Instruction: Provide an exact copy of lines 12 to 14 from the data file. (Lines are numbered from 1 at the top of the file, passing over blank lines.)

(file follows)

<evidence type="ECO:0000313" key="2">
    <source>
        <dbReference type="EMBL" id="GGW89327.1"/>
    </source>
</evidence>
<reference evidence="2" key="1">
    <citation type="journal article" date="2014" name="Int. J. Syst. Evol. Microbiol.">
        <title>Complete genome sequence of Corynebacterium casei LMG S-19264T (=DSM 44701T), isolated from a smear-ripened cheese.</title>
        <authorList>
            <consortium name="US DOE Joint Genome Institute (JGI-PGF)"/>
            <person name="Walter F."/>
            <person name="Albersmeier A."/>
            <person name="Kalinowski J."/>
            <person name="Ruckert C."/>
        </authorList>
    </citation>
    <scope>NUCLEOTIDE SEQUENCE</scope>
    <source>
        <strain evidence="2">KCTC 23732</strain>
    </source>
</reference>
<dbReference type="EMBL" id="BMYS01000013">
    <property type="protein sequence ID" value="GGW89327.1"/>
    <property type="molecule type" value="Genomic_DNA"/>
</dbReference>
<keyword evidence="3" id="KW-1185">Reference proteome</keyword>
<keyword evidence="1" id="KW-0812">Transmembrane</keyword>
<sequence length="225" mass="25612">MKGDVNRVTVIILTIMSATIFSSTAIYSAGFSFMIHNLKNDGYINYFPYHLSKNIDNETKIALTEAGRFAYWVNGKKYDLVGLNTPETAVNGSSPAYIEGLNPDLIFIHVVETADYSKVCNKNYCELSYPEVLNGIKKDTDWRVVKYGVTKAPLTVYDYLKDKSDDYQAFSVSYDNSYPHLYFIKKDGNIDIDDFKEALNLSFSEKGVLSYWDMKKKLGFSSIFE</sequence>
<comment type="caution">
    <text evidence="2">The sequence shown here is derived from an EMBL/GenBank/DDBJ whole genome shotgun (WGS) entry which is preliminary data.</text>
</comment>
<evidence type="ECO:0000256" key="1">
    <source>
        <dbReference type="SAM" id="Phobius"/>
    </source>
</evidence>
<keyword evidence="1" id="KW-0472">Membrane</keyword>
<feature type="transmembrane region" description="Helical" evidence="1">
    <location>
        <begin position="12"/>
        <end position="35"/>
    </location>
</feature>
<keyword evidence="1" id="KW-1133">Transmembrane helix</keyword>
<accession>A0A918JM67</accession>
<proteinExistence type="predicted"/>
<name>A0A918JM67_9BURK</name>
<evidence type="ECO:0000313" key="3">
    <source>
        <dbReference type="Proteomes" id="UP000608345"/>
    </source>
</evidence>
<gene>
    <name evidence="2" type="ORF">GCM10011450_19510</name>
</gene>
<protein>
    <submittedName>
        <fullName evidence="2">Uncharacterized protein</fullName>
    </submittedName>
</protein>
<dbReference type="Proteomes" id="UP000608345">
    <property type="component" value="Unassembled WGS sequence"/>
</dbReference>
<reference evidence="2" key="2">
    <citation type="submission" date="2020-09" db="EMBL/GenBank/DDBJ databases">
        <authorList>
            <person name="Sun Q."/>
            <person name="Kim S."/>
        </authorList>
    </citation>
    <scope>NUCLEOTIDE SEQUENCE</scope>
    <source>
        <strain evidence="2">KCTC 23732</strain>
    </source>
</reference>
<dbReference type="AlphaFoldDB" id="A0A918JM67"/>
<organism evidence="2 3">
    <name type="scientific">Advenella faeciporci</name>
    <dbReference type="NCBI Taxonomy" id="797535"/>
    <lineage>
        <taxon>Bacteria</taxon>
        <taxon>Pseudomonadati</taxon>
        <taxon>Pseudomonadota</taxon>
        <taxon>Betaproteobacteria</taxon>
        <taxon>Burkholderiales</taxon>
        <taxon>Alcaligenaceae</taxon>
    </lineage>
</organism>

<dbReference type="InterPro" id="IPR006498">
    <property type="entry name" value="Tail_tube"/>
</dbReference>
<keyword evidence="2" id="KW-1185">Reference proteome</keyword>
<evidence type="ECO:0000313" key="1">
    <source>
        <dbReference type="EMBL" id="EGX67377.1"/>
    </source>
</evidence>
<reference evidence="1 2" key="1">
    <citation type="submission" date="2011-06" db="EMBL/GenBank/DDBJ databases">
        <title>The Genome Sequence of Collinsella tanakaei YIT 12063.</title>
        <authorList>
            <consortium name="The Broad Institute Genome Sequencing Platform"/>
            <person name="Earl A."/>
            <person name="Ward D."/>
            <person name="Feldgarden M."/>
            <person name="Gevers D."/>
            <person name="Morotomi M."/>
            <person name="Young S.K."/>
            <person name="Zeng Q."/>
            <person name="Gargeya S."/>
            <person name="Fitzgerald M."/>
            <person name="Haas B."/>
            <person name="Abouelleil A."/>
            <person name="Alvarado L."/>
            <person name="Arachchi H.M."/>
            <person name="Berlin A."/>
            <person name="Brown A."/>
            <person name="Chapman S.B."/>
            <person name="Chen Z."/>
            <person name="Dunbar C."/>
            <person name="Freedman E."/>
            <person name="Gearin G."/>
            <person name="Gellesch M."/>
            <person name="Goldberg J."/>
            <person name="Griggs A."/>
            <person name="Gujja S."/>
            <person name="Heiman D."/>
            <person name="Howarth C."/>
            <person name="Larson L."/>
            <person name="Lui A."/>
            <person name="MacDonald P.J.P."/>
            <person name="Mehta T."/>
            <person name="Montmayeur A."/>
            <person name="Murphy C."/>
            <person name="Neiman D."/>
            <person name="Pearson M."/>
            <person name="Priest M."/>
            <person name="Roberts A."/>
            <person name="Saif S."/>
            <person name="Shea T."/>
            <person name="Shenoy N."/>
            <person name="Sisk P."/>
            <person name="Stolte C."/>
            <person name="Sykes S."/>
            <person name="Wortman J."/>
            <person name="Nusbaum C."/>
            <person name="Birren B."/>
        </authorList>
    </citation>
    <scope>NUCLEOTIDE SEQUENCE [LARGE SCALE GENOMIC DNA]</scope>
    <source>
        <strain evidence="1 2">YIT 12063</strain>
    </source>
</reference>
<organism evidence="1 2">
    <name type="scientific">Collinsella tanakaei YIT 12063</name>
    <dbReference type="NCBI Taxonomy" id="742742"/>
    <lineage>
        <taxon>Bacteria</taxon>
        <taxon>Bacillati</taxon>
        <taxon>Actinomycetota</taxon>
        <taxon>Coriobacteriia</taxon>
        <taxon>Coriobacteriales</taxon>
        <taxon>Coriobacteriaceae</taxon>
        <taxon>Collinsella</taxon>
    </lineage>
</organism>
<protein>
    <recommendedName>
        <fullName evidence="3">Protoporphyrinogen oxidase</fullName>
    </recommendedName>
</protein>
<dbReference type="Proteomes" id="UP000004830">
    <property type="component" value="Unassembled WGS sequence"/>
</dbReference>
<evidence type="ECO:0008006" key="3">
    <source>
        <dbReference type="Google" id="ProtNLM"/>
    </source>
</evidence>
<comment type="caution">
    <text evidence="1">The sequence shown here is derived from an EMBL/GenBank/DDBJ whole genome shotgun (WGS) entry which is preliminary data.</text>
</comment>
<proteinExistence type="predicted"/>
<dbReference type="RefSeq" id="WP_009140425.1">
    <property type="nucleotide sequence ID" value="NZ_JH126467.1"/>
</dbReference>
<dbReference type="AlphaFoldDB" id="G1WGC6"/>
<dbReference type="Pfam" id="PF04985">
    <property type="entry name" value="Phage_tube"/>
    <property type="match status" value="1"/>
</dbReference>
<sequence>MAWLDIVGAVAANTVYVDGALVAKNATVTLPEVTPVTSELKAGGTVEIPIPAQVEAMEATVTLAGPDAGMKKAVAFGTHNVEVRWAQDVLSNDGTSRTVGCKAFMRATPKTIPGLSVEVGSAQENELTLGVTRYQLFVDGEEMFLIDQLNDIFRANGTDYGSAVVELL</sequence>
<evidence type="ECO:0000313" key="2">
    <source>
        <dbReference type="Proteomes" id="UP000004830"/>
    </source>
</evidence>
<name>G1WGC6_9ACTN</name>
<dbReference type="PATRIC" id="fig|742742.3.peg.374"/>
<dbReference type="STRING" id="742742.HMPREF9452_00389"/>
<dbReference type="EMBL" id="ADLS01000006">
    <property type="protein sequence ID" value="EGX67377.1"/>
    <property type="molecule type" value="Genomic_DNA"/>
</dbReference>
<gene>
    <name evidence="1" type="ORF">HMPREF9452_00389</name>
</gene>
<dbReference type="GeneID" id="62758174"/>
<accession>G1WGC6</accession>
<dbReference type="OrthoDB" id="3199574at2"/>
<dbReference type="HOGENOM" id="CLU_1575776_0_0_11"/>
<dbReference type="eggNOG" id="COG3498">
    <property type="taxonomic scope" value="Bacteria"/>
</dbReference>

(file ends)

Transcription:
            <person name="Albersmeier A."/>
            <person name="Kalinowski J."/>
            <person name="Ruckert C."/>